Python is language built around clarity, expressiveness, and all around general utility. It is often recommended as a language for beginners, but is equally useful to experienced developers in creating scripts, gluing together large systems, building web sites, and analyzing data.
To get started, watch the Python slidecast (~45 minutes) introducing the Python programming language. The slidecast describes the following language features using short, interactive code samples:
- Syntax on slide 4 (~3 minutes)
- Rich Types on slide 5 (~2 minutes)
- Classical Inheritence on slide 6 (~5 minutes)
- Generators on slide 7 (~3 minutes)
- Comprehensions on slide 8 (~6 minutes)
- Keyword Arguments on slide 9 (~4 minutes)
- Variadic Functions on slide 10 (~3 minutes)
- Working with Python on slide 13 (~9 minutes)
Now Watch the Python Ecosystem slidecast (~45 minutes) which sows how to find and install libraries that can save you time in building more advanced Python applications. The slidecast includes demos of the following:
If time permits, review these additional pages:
- Skim the Python Wikipedia article (~10 minutes).
- Read Python Enhacement Proposal (PEP) #20: The Zen of Python (5 minutes).
- Read The Basics at learnpython.org and try a few of the exercises (~30 minutes).
- Read the pip package manager Wikipedia article (5 minutes).
- Read the virtualenv front page (~10 minutes).
You will need to complete the Setting Up instructions before you proceed with these exercises. Once you are set up, SSH into tottbox using the
vagrant ssh command from the setup instructions. Then tackle the problems below. Document what you find in a gist and share it with the TotT community later.
7.3.1. Guess a number¶
Write a Python guessing game that picks a random, secret number between 1 and 100, lets the user take up to 5 guesses, and states if the secret number is equal to, higher, lower than a guess. Read input from stdin and print to stdout.
7.3.2. Run python -m¶
Run the following command at the prompt.
python -m SimpleHTTPServer
What does it output? What is SimpleHTTPServer? Where does it live? What does the
-m command line flag do? Document what you discover.
7.3.3. Compare pip and npm¶
npm similar? Different? What about
virtualenv? Write down your observations.
7.3.4. Resize images¶
Pillow is an image manipulation library for Python.
Create a virtualenv and use
pip to install Pillow. Write a Python script that uses Pillow to resize all of the images in a directory. Let the user specify the name of the input directory, name of the output directory, and desired width or height of the resulting images on the command line. Maintain the aspect ratio of each image processed. (Hint: Look into the
argparse packages for Python to help with command line parsing.)
7.3.5. Bottle it up¶
Bottle is a web microframework for Python. (It’s a single .py file!)
pip to install Bottle into the same virtualenv you created for the image resize utility. Then define a web service API for your image resize utility. Support upload of images in common formats and specification of the desired width or height while maintaining aspect. For example, I might access your completed service using
curl like so:
curl -X POST -d @myimage.png http://example.com/resize?width=250 --header "Content-Type:image/png"
7.3.6. Show HackerNews¶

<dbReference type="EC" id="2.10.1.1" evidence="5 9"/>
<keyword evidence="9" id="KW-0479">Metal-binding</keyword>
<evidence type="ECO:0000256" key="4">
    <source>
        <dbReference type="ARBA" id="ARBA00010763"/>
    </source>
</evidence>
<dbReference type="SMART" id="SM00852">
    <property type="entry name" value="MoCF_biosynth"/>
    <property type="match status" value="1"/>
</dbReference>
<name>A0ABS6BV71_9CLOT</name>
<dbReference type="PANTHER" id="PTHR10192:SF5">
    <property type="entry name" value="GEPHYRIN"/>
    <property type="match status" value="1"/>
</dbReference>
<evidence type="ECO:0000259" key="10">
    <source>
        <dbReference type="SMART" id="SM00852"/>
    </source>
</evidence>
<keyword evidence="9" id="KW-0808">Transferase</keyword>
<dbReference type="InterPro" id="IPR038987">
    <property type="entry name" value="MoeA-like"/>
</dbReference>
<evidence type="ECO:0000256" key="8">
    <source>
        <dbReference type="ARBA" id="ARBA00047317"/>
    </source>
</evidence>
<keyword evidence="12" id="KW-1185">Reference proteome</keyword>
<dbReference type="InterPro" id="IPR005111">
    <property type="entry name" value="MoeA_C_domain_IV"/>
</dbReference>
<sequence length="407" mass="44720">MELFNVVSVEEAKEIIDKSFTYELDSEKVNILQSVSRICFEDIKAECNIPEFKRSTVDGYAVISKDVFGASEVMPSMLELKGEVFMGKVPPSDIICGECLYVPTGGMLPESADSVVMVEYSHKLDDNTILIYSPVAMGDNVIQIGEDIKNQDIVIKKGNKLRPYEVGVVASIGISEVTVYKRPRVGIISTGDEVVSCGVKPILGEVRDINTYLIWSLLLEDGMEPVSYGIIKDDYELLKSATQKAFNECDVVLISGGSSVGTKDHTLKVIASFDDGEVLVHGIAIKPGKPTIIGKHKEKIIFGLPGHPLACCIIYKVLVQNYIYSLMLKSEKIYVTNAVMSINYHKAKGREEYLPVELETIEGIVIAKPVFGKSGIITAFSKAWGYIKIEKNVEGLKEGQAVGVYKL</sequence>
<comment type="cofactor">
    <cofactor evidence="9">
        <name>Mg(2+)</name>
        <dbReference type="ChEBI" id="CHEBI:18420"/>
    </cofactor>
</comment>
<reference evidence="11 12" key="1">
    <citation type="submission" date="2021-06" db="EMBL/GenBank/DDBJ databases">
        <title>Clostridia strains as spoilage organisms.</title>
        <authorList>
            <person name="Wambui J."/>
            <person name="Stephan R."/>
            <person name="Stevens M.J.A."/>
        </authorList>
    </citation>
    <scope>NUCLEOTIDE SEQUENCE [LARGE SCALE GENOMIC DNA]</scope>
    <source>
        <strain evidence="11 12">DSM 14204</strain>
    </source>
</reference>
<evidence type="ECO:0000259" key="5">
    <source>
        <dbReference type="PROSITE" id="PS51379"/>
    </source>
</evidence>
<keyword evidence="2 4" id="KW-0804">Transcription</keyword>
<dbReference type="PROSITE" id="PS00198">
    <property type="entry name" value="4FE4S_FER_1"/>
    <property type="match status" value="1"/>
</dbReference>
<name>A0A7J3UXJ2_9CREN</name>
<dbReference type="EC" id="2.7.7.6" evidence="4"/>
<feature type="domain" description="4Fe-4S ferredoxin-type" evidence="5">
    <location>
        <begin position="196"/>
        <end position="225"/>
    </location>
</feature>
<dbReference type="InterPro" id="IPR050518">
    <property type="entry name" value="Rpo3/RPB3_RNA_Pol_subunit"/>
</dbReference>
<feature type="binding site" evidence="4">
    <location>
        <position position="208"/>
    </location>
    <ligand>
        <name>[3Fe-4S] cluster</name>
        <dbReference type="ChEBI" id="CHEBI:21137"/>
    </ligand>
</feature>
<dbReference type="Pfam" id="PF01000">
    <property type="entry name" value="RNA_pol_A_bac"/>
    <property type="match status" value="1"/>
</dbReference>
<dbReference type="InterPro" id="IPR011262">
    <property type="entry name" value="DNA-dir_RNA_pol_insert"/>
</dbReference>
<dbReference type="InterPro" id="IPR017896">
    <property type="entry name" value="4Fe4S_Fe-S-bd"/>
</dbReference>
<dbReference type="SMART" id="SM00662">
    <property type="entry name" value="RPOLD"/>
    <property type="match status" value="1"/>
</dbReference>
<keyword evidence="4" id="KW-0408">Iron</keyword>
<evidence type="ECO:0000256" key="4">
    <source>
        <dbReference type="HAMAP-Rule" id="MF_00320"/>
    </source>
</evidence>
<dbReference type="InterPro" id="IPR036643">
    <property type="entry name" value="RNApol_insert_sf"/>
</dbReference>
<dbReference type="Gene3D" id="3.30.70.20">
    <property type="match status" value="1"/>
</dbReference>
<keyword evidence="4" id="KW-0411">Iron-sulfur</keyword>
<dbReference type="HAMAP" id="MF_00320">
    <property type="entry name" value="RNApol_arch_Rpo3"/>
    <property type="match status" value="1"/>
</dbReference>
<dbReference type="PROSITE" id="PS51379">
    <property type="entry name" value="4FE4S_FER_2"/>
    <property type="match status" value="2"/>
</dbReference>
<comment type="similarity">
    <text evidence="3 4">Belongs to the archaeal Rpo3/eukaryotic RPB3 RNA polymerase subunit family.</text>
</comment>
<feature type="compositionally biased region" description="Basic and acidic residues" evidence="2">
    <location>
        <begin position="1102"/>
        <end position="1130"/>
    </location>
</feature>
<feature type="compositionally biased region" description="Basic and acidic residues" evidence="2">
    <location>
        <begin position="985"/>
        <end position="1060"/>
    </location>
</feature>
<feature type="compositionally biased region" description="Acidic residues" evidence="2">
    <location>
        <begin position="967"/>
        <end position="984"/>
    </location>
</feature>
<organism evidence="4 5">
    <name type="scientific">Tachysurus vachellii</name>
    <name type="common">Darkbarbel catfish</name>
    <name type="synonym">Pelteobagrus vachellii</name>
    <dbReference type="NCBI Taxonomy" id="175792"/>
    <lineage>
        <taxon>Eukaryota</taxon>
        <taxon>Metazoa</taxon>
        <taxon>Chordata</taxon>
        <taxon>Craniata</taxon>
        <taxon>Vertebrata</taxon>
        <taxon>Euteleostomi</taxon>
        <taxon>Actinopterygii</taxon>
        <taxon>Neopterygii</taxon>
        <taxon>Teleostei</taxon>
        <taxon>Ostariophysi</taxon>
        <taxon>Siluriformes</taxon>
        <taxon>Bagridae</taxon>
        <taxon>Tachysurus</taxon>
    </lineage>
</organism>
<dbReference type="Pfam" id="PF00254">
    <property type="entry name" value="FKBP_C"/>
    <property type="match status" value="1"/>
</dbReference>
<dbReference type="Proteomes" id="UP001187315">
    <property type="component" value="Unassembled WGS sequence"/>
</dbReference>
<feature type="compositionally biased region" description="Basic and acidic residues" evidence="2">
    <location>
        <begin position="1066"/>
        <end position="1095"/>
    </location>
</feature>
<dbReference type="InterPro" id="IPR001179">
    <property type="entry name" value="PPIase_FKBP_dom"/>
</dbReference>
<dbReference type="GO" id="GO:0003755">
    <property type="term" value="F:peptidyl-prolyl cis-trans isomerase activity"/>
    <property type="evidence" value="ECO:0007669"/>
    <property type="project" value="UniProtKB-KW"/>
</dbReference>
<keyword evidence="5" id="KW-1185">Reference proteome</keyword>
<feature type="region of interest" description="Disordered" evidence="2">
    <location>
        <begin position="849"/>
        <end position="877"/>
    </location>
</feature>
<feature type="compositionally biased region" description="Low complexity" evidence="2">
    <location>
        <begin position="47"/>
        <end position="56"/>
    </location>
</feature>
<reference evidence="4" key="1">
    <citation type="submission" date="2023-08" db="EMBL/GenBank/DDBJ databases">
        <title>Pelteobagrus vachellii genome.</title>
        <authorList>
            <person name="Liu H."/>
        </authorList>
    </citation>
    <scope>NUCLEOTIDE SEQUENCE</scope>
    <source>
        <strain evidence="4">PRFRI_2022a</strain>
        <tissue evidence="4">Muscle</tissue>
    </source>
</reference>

HackerNews is a social new web site for geeks. The site has a web API for hackers to, well, hack.
pip to install the thekarangoel/HackerNewsAPI, a Python library simplifying access to the HN API. Use it to write a command line tool that can print the top N front page items or newly posted items where the user can specify N.
Add more options to your command line tool as it suits your fancy (e.g., show comments for a given news story and pipe to less for navigation.)
7.3.7. Spoon the Web soup¶
BeautifulSoup makes it easy to parse messy HTML markup. It’s very useful in screen scraping applications.
Find a public web page of interest to you that provides no clean web API (e.g., http://durhamnc.gov/Pages/NNList.aspx). Using BeautifulSoup, scrape the page for notices. Compare what you extract on the current run to the last run, and notify the user of any differences.
Think about how you might make your site checker run on an interval and notify the user of changes unobstrusively.
7.3.8. Mechanize the web¶
Mechanize library using
pip. What does it do? How might it be useful? Build something using it. (Hint: A CLI for your favorite search engine?)
7.3.9. Explore PyPI¶
The Python Package Index (PyPI) is host to quite a few libraries. Browse through it. Get a feel for what exists. Pick one or more libraries that interests. Write an example application demonstrating what they do. Write up a little blog post explaining how to use it. Share it with the world.
If you want to try your hand at something larger than an exercise, consider one of the following.
7.4.1. Create The Daily Dose¶
Create a web application that generates spoken summaries of select web sites for users to download for offline listening, say during a commute, while working out, on a bike ride, etc. Allow users to pick what sites they would like included in their summary and in what order.
Don’t worry about user customization initially. Offer each visiting user the list of sources, allow him or her to pick and order, generate the summary (perhaps cached on an interval), and offer a link to download it.
Choose a web framework, text-to-speech library, and new sources to support. (Hint: HackerNews please.) Also consider if a text summarizer like sumy would help, depending on the types of sites and pages you choose to summarize.